You got data from 1871-1915 on that ;-)
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Postby The Loveable Losers » Wed May 31, 2006 8:19 pm

PinotResa wrote:
The Loveable Losers wrote:You can certainly control it somewhat but you're still going to have about 21% of your fly balls, 27'ish% of your ground balls and 74'ish% of your line drives fall in for hits. That can vary a bit on a hitter by hitter basis (especially the ground ball rates for very fast players) but tends to not vary by that much.


You got data from 1871-1915 on that ;-)


Nope and if I had to hazard a guess I would say that the ratios of those numbers (21 to 27 to 74 percent) would end up pretty close but all of them would be higher. I think the defense guys face today is a lot better than the average defense from that era...at least that is what Bill James Historical Baseball Abstract leads me to believe...for a long time they didnt even have gloves. :)
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Postby RynMan » Wed May 31, 2006 8:40 pm

BABIP = (hits-HR)/AB's

Right?

So how is this much better at indicating anything more relevant than what batting average tells you?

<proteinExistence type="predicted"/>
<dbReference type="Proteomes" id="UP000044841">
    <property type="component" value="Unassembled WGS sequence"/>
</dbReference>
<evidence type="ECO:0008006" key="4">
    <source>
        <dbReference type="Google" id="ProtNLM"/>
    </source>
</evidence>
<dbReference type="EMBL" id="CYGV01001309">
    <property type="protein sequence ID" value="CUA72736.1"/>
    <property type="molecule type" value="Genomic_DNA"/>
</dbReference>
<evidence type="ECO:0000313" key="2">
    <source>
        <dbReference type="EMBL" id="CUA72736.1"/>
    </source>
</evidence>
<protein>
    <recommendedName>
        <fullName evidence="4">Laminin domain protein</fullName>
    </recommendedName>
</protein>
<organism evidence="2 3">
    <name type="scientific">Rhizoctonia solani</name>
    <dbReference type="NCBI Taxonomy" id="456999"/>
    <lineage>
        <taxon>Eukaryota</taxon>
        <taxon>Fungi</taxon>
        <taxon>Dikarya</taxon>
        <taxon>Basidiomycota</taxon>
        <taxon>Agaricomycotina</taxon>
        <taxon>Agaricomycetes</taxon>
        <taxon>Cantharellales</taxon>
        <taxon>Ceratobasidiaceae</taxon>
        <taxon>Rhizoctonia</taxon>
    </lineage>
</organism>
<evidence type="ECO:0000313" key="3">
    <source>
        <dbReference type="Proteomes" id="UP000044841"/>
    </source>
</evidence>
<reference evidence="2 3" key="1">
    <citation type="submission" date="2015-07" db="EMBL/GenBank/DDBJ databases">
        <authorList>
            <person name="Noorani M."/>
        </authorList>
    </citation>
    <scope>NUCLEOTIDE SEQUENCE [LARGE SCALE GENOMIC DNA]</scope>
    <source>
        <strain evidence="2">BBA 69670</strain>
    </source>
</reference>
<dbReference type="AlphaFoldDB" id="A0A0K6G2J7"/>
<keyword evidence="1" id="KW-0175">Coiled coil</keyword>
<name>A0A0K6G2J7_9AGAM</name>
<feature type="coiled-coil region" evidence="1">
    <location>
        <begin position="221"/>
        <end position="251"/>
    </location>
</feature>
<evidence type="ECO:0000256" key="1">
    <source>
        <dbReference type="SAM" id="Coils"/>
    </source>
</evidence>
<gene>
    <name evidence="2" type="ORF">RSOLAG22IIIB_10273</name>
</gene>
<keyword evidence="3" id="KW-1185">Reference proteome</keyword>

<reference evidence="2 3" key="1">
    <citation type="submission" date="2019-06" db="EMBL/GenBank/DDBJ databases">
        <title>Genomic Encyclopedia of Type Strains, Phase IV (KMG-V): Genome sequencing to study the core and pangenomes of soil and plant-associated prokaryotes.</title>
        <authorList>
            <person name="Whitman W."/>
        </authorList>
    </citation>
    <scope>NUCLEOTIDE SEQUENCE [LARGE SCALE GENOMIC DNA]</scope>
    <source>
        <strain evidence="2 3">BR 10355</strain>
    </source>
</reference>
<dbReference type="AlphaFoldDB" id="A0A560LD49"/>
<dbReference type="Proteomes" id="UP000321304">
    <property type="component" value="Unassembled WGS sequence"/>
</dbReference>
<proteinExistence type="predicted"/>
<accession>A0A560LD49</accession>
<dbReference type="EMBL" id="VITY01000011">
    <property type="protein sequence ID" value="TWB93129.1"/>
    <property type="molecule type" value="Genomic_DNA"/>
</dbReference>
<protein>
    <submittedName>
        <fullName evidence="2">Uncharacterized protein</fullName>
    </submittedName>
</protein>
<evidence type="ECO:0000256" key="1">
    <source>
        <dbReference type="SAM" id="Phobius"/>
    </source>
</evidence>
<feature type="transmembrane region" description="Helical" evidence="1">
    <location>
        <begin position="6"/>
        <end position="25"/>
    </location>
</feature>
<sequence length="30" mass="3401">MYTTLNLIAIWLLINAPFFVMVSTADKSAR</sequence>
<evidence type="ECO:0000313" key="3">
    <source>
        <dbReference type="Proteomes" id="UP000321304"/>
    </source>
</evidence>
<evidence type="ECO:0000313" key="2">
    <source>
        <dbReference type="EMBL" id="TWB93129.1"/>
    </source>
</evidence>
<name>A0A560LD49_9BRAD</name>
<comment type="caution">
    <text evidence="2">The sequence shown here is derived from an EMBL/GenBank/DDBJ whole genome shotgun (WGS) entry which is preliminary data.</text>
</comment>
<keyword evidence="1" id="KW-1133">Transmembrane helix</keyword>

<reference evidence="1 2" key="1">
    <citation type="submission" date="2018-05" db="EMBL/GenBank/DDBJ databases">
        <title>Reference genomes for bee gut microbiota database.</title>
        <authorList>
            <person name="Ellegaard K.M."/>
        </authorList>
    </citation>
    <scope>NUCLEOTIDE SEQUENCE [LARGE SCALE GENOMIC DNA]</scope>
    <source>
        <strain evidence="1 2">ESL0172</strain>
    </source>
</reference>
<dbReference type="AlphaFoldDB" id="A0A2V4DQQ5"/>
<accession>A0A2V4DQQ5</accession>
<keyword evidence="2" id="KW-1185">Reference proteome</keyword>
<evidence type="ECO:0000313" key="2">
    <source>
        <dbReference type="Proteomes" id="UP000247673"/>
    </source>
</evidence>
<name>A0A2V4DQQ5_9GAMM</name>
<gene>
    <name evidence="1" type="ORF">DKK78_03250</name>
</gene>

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Postby The Loveable Losers » Wed May 31, 2006 8:42 pm

RynMan wrote:BABIP = (hits-HR)/AB's

Right?

So how is this much better at indicating anything more relevant than what batting average tells you?


Close...it's this:
BABIP=(Hits - HR) / (AB - HR - K)

What it tells you is what percentage of the balls put into play are falling for hits. That's very significant for pitchers and somewhat significant for hitters (as hitters typically stay fairly consistant here unless they make large changes to their approach at the plate).
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Postby RynMan » Wed May 31, 2006 9:00 pm

The Loveable Losers wrote:
RynMan wrote:BABIP = (hits-HR)/AB's

Right?

So how is this much better at indicating anything more relevant than what batting average tells you?


Close...it's this:
BABIP=(Hits - HR) / (AB - HR - K)


Thanks for the info LL.

Why is HR and K's subtracted from AB?
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Postby The Loveable Losers » Wed May 31, 2006 9:03 pm

RynMan wrote:
The Loveable Losers wrote:
RynMan wrote:BABIP = (hits-HR)/AB's

Right?

So how is this much better at indicating anything more relevant than what batting average tells you?


Close...it's this:
BABIP=(Hits - HR) / (AB - HR - K)


Thanks for the info LL.

Why is HR and K's subtracted from AB?


Because we're only measuring the hits in play out of the total balls in play. Neither home runs nor strike outs are in play so they get subtracted out.
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Postby hybrid » Wed May 31, 2006 9:04 pm

RynMan wrote:Thanks for the info LL.

Why is HR and K's subtracted from AB?


Well a strike out isn't put in play at all, so you can't count it. Also a HR isn't really put in play, as no one has a chance to field it so it doesn't count either.

edit: LL beat me ... shucks